Brain Sciences


Stroke admissions reduce as Covid-19 cases rise

11 March 2021

A study by researchers from UCL’s Division of Psychology and Language Sciences (PALS) and the University of Kent suggest that the drop in stroke admissions to hospital since the first Covid-19 lockdown is linked to the public’s anxiety about attending hospital during the pandemic

Stroke admissions graph

Advice to the public during the first wave of the Covid-19 pandemic was to avoid going to hospital unless absolutely necessary, motivated by fears that the NHS would become overwhelmed, ultimately putting more lives at risk.

Elective surgeries were postponed, visiting of inpatients was greatly restricted and people were encouraged to use telephone or online services to contact GPs and other essential services. However, specialists and frontline workers are concerned over the substantial drop in cases noted for some life-threatening condition such as heart attack and stroke

Fern Rodgers, research assistant from PALS and Dr Amir-Homayoun Javadi of University of Kent’s School of Psychology, said: “Stroke admissions dropped (on average) by 40% globally during peak periods of the pandemic, however neither Covid-19 nor lockdown measures have the ability to prevent strokes. In fact, there is evidence that Covid-19 can lead to blood coagulation which increases the likelihood of clotting and thus stroke.”

Staff at University College London Hospital (UCLH) noted a 24.5% reduction in the number of stroke admissions between 1 March and 27 October 2020 compared with the same period last year, and speculated that numbers were down as people avoided coming in for fear of Covid-19; people ‘just coped’ and found their own strategies, and that perhaps some people passed away having not sought help.

They said heightened anxieties around attending hospital due to the risk of contracting Covid-19 on the premises are understandable and with appropriate separation of Covid-positive and non-Covid patients, and even the set-up of Covid-free hospitals in some regions, these chances can be reduced.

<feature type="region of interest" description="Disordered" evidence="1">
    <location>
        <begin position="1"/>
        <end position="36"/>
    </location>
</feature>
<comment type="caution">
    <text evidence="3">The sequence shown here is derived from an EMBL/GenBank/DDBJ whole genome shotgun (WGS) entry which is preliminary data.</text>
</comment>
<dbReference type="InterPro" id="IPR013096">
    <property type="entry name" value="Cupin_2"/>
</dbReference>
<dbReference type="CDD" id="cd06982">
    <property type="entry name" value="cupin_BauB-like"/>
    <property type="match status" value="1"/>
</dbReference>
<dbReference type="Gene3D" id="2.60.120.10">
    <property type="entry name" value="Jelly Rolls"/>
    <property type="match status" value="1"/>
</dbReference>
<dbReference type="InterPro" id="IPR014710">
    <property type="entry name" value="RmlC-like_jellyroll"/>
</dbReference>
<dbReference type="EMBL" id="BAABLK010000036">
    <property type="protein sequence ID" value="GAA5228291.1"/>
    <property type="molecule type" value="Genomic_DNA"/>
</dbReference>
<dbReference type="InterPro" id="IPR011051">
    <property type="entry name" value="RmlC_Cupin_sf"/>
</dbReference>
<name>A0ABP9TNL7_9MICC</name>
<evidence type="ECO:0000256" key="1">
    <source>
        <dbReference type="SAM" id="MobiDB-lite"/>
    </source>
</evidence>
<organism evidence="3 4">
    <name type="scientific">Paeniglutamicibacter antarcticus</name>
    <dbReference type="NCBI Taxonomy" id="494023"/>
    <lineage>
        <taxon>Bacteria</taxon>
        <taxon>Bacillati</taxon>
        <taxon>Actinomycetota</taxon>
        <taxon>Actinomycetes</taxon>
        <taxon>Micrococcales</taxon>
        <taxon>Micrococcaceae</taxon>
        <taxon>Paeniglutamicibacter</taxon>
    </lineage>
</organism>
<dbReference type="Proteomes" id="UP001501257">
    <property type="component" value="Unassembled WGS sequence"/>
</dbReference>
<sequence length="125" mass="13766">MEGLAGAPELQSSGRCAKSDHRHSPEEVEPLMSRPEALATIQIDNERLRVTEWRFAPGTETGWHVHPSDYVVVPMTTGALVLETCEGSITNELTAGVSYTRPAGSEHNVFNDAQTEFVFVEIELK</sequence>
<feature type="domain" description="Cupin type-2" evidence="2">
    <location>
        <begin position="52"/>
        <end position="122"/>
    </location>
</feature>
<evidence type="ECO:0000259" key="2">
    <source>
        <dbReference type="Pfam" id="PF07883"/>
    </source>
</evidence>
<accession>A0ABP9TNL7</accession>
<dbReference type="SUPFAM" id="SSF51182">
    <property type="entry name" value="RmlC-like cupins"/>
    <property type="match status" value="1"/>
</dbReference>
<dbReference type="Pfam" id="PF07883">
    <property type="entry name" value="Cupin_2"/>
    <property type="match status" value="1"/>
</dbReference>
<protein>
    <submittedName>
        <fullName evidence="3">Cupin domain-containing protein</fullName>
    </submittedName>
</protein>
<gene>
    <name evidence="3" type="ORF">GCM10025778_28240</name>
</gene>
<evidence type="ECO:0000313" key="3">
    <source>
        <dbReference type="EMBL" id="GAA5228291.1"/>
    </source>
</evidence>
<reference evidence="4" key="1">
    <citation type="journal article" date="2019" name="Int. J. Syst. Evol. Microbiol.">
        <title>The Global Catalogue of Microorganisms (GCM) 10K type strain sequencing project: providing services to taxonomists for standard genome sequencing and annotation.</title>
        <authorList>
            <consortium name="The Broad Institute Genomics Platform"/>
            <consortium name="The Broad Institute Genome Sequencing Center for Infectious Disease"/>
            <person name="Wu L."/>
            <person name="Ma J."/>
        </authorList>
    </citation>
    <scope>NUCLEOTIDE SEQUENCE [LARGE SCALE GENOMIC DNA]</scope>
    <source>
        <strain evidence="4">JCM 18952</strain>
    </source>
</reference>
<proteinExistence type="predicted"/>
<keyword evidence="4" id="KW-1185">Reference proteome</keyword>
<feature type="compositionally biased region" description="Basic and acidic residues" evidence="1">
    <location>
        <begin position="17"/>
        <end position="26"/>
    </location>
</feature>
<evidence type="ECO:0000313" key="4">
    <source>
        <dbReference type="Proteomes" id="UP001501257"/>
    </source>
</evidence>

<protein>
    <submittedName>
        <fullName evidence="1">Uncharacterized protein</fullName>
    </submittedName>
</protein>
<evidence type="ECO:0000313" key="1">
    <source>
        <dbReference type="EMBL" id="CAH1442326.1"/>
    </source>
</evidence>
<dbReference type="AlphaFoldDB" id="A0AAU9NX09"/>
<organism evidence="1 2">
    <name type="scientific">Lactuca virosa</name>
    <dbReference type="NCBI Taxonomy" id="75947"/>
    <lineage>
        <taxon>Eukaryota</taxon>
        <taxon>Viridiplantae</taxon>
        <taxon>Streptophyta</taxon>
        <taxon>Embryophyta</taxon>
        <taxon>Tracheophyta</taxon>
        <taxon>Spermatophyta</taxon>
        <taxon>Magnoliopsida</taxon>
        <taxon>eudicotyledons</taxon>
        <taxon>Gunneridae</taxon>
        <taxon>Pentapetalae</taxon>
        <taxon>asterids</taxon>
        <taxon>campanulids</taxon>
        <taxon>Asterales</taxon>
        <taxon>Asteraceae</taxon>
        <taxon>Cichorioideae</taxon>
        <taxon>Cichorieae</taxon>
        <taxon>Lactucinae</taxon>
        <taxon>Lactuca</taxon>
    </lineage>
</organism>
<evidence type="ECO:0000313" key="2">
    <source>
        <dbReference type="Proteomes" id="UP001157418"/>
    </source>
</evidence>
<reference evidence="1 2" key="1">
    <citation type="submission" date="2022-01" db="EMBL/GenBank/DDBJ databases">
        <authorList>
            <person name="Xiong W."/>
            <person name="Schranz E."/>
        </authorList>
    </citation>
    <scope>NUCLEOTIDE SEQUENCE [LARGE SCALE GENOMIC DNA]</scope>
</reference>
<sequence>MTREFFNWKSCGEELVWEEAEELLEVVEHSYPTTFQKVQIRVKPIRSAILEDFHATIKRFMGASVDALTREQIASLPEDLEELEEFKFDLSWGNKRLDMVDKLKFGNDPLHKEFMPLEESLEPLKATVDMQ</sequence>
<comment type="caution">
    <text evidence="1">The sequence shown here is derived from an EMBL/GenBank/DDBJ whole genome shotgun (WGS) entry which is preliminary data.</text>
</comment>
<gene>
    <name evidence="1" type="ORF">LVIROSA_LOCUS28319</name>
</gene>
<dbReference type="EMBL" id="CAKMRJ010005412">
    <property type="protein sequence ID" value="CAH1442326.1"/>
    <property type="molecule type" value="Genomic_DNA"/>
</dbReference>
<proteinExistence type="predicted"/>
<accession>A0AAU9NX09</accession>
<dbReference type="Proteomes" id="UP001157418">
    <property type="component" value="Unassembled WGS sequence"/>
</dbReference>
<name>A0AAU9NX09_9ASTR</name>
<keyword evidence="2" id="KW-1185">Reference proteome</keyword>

It has also been recognised that some people may have been avoiding hospitals so as not to be a ‘burden’ on the NHS, and/or misinterpreting the severity of their symptoms.

“Seemingly, stroke admissions directly relate to Covid-19 cases in a way which may be reflective of public anxieties. A marked drop in total stroke admissions between January and June 2020 (compared to the previous year) was observed at the Northwick Park HyperAcute Stroke Unit (HASU), with the greatest reductions in admissions mirroring the greatest first peak of confirmed Covid-19 cases nationally. As viral admissions decreased, this mirroring was noticed again, with stroke admissions increasing and trending towards normal levels. We hypothesise that this pattern will be observed again in future ‘waves’ of virus prevalence in the community.

“Pandemic or no pandemic, stroke poses a very real threat to health, wellbeing and quality of life, and if left untreated can be significantly more damaging in both the short and the long term. It is of paramount importance that if individuals suspect they, or someone they are with, may be having a stroke, they do not hesitate in seeking help.”

Commenting on the issue Dr Rudi Coetzer from Bangor University said: “Individuals who have suffered a Stroke, need not fear that they will “put a strain on the hospital”, or try to minimise their symptoms – Stroke care and rehabilitation continues, albeit in a slightly different way.”

The researchers are conducting further research into individuals’ experiences with strokes since March 2020. A survey can be accessed via this link, for those who would like to share their experiences: http://bit.ly/stroke-survey